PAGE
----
Tell us a little about yourself, and how you got involved with FreeBSD?

I became involved with FreeBSD professionally around 2013 when I started at Limelight Networks, but had a bit of exposure to it at various points in the past.  I’ve had a lifelong interest in Operating Systems and became very impressed with what FreeBSD was doing for us once I saw the stats.  This curiosity led to how we could participate in the development of network stack improvements.  I remember talking with George Neville-Neil and eventually we arranged a recurring TCP call with Netflix, Dell EMC, Juniper and others that really helped us navigate through the issues we found at the time and helped us contribute to fixing them.  I started contributing and reviewing things relevant to work and personal use in src and ports, and I became a ports committer in 2018.

Outside of FreeBSD and work I am a resident of Arizona and try to enjoy the natural beauty as much as possible.  I’m pretty deeply involved in computer history; in particular part of a small esoteric group of people that collect, repair, and maintain large systems like mainframes and minicomputers.  In fact, I acquired an old telephone company building, and after completing some improvements and constructing exhibits, am planning to open a computing museum in the next two years.  Working on Operating Systems helped give me a necessary long term view and patience for such a large undertaking!

Why are you passionate about serving on the FreeBSD Foundation Board?

The Foundation is something that helped me help FreeBSD. Since I’ve been observing and participating in FreeBSD, it has been a steady hand in driving a lot of platform improvements — particularly tricky bug fixes.  I appreciate the outreach to students and people with no prior knowledge of FreeBSD, as this is important to growing the ecosystem.  It is an honor to be able to participate in this process and help steward such an important organization toward the future.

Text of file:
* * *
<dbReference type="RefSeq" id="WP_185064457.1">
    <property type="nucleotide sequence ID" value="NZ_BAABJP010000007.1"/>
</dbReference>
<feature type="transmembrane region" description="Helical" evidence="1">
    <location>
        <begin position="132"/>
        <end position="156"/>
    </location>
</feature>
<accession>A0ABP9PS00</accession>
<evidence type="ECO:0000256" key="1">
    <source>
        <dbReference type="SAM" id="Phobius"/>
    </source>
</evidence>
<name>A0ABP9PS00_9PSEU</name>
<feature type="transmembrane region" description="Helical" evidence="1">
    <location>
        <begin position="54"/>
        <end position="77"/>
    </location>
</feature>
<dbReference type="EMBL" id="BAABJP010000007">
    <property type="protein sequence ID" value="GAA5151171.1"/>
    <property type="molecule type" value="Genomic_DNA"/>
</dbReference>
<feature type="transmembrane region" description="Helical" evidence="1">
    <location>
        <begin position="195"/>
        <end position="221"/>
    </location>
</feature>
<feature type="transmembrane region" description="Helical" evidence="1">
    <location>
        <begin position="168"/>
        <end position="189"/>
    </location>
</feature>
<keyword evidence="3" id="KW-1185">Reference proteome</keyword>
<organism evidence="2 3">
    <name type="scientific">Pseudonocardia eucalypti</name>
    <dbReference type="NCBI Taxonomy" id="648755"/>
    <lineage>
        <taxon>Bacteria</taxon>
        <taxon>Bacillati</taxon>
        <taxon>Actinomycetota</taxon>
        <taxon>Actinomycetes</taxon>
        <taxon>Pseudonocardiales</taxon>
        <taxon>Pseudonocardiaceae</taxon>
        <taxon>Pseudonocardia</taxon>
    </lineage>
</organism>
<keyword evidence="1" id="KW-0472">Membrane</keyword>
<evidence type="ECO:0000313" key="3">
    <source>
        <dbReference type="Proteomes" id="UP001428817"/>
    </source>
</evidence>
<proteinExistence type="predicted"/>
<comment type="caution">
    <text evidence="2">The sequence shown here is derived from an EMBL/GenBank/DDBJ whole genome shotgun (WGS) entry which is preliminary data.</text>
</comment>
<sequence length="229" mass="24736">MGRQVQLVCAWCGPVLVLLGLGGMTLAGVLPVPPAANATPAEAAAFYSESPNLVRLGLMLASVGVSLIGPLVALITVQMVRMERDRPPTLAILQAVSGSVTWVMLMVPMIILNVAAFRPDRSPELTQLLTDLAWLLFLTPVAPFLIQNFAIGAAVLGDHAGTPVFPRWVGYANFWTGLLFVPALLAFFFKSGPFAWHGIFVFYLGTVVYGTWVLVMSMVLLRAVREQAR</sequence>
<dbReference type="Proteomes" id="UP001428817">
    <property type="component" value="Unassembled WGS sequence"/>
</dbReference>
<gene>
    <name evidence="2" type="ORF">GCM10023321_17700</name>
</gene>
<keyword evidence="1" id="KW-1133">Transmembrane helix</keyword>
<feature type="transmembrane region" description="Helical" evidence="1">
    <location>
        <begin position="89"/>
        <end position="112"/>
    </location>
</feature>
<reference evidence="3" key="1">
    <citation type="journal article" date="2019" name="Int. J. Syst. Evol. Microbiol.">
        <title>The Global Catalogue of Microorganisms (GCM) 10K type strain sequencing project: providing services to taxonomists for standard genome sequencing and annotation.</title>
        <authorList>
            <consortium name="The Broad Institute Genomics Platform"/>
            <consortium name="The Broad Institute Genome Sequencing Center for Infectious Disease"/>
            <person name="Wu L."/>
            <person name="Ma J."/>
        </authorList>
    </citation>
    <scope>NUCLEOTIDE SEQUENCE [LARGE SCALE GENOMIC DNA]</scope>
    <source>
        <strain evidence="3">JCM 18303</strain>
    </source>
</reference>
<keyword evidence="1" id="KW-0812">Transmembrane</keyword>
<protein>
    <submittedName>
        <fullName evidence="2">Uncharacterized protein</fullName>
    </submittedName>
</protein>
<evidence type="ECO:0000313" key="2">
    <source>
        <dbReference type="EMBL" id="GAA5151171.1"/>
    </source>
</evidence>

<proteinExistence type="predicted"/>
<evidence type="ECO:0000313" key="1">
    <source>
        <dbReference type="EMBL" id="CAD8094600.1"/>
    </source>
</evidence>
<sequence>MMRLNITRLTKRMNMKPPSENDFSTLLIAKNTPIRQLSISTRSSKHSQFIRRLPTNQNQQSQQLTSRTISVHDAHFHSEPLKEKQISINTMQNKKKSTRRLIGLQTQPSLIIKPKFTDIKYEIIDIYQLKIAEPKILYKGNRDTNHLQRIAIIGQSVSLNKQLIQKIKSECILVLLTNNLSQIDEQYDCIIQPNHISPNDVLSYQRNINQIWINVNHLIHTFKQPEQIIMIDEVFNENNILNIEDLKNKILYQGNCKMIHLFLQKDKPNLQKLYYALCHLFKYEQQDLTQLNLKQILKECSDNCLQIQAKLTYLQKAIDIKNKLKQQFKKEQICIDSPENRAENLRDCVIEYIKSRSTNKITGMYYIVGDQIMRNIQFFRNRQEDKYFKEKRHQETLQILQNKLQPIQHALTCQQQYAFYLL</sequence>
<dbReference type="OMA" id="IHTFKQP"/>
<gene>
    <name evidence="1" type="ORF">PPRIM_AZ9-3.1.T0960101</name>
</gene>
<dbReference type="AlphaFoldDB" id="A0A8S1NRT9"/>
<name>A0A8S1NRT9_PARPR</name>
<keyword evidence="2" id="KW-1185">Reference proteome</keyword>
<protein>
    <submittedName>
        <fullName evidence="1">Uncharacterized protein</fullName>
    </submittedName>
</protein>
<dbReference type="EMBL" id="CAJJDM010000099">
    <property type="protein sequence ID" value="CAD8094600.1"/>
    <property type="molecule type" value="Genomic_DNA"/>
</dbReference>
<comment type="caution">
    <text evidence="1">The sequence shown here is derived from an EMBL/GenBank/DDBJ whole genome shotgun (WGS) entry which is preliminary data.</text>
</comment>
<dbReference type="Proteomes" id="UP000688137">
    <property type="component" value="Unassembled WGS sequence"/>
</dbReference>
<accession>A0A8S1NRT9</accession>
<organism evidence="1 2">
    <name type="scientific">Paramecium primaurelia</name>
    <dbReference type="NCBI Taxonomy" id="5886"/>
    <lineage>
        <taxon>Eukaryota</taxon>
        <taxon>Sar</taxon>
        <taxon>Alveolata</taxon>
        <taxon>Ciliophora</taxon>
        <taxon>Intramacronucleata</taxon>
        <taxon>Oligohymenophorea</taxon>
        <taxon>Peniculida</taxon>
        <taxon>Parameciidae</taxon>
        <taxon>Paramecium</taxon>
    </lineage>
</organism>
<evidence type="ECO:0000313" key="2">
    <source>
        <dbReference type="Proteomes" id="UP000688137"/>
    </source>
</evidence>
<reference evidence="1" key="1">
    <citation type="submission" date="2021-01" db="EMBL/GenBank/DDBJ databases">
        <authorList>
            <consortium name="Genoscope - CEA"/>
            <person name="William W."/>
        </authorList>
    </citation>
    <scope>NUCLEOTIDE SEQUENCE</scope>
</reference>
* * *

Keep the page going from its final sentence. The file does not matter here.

What excited you about our work?

Some of the recent project work, especially things that require a long term commitment and view which corporate product teams sometimes struggle with:  Compiler toolchain migration, NUMA and VFS scalability, as well as graphics hardware support — all great examples.  This is a fit for the Foundation.  We can respond to the collective input from our individual donors and smaller organizations to do things that they cannot or that larger organizations might overlook.  Of course larger organizations also provide valuable feedback and get continuous improvements such as hardware vulnerability mitigation and developer ergonomics that mean the platform remains fundamentally interesting.  That’s a great symbiotic relationship and the Foundation is the ideal place to care for it while spreading the good news.

What are you hoping to bring to the organization and the community through your new leadership role?

I really enjoy the times in my career related to working with vendors, coalitions, contractors — that sort of thing.  It’s not always easy to get separate organizations to work together, but it is one of the more important things to an Operating System which has an expansive purpose.  Working with some of the Foundation members will be exciting when talking to technology leaders, relating what we are doing and taking in new information to guide our decisions.

How do you see your background and experience complementing the current board? 

Understanding how things go wrong in production and being on the escalation path at large scale operators is something that I can relate to with many of our sponsors; to make sure our compass is pointed in the right direction for these kinds of users.  This includes understanding the implications of being a downstream, hardware support, software support, developer experience.  I’m eager to learn from the other board members and participate in sound decision making that align with the Foundation’s charter!